Bluesman T-Model Ford is loose. So loose that he blows B.B. King and Honeyboy Edwards — the only other practitioners of his craft who are near his age, which he estimates as 90 this year — out of the water.
While Edwards, now 94, lacks oomph, and where King, 84, comes across as somewhat pampered and predictable, Ford sounds as liberated, ragged, and raw as he did at the relatively young age of 77, when he recorded his debut album, Pee-Wee Get My Gun.
Born James Lewis Carter Ford sometime around June 1920, Ford's public persona reads more like some mythical bluesman of the early 20th century than a musician who is actively performing today. During a stint at a saw mill camp, he was sentenced to 10 years on a chain gang after murdering a co-worker; allegedly, he served just two years before release. He cannot read or write, he has a well-documented propensity for Jack Daniel's whiskey, and he didn't pick up a guitar until well after his 50th birthday.
Although he was slow to start performing, Ford hasn't stopped since Pee-Wee was released on Fat Possum Records in 1997, touring and recording with a bevy of musical partners, including the Greenville, Mississippi-based drummer Spam, the legendary Sam Carr, and Ford's 11-year-old grandson, Stud. He met his current drummer, Marty Reinsel, a member of the Seattle blues trio Gravel Road, on one of Reinsel's first trips to the Delta nearly a decade ago.
"Stud's bad with the drums. I love that ol' big-headed boy. Marty, he's a fine little fella. I like 'em all," Ford proclaims.
Ford's been collaborating with Reinsel since 2008, when Gravel Road was asked to back him at Minneapolis' Deep Blues Festival. That date was one stop on a two-week tour that ended in Wichita, Kansas, where Ford cut The Ladies Man, his seventh full-length (and his first for California-based Alive Records). Although The Ladies Man was recorded in a bona fide studio, the sessions are so relaxed they could've been cut in Ford's living room.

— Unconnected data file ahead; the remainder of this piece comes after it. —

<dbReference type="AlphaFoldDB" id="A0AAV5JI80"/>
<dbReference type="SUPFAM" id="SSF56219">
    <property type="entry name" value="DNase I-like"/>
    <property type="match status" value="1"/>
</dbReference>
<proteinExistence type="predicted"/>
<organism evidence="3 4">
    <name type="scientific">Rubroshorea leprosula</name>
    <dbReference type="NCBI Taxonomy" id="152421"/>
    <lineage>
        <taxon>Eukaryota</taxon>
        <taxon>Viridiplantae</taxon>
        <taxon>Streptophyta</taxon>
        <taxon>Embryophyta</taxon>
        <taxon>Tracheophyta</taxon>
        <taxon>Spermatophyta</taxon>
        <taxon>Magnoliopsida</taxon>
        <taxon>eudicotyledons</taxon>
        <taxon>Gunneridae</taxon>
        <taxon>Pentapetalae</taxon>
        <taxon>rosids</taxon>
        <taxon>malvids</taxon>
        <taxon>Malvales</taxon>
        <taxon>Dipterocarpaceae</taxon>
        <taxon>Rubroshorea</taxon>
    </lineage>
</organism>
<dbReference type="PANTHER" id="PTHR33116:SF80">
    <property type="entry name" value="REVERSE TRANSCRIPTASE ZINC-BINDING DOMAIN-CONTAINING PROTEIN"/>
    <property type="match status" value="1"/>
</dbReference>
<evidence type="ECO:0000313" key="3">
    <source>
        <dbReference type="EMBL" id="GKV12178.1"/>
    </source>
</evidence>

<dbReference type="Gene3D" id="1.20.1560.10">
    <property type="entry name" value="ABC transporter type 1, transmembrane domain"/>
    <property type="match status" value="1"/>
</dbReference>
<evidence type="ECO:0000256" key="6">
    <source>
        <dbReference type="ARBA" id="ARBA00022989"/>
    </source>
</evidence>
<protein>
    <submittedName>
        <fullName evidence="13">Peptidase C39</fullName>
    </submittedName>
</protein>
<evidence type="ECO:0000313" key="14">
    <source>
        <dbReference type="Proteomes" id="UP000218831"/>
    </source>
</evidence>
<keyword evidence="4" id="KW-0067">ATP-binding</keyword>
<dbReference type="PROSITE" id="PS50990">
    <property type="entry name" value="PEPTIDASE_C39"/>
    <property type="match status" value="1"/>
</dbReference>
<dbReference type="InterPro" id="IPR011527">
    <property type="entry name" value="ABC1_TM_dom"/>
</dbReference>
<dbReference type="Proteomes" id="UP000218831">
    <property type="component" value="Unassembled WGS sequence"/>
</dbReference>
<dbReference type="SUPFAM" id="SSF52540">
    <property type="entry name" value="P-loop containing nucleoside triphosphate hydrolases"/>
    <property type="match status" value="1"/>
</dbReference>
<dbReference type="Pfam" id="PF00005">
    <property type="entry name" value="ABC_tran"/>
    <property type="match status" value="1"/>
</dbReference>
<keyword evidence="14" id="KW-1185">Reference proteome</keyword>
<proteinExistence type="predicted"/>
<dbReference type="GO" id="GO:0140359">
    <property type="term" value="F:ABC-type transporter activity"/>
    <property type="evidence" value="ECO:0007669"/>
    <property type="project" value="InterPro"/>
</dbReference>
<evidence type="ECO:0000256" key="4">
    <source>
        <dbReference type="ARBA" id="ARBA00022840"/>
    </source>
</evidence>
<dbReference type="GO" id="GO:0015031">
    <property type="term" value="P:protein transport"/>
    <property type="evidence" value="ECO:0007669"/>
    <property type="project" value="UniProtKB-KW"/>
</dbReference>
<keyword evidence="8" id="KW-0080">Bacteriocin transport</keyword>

Fans accustomed to Ford's hypnotically droning electric guitar riffs might be surprised to find him playing an acoustic instrument throughout The Ladies Man. But the extended vamps are still there — five of the album's 11 tracks clock in at over six minutes, with the last song, "Hip Shaking Woman," running 10-and-a-half minutes.
A natural raconteur, Ford peppers songs like "My Babe" and "Two Trains" with extended soliloquies, such as "I Was Born in a Swamp" and "I'm Coming To Kick Yer Asses," which make it clear he belongs not in a museum or casino but in the corner of a smoky, crowded juke joint.
The release of the album was somewhat delayed when, in late 2008, Ford went into the hospital with heart trouble.
"They put in a pacemaker, and he was on the phone with us from the hospital saying, 'I'm ready to get back on the road,'" Reinsel explains. "We've been doing a tour every three months ever since. We even went to Europe last fall, and T-Model seems happy and healthy and strong."
"Thank the Lord I'm living and able to go," Ford says. "I'm picking up a little more speed now. I've got transportation, so I'm not sitting and worrying about nothing."
Their current tour, which started in Boston last month and ends in Albuquerque on March 28th, includes a date at the Hi-Tone Café Friday night.
"Hanging out with T is easy," says Reinsel, who adds that in his "alternate life," he works as a clinical educator with a specialty in crisis response.
Ford, Reinsel says, is "completely independent. What he relies on me for is getting him from A to B and making sure he doesn't get ripped off. I use a system of checks and balances — reporting the numbers at the end of the tour to T-Model and [his wife] Stella, to Randy Magee of the Highway 61 Blues Museum, and Roger Stolle at Cathead in Clarksdale. Otherwise, T-Model completely takes care of himself.
"The things I'm learning from T are life lessons," Reinsel continues.
"We move so fast in the world these days, and T-Model moves slow. He reminds me to go slower, to be more patient. He helps slow me down, and when I'm with him, I find myself being a little more thoughtful and a little less selfish."
Then Ford chimes in. "You've got to use yourself in happiness," he says. "I'm happy with my life, like I'm living. The ladies treat me nice, and the men treat me nice, too. Nobody wants to fight, so I'm happy with it."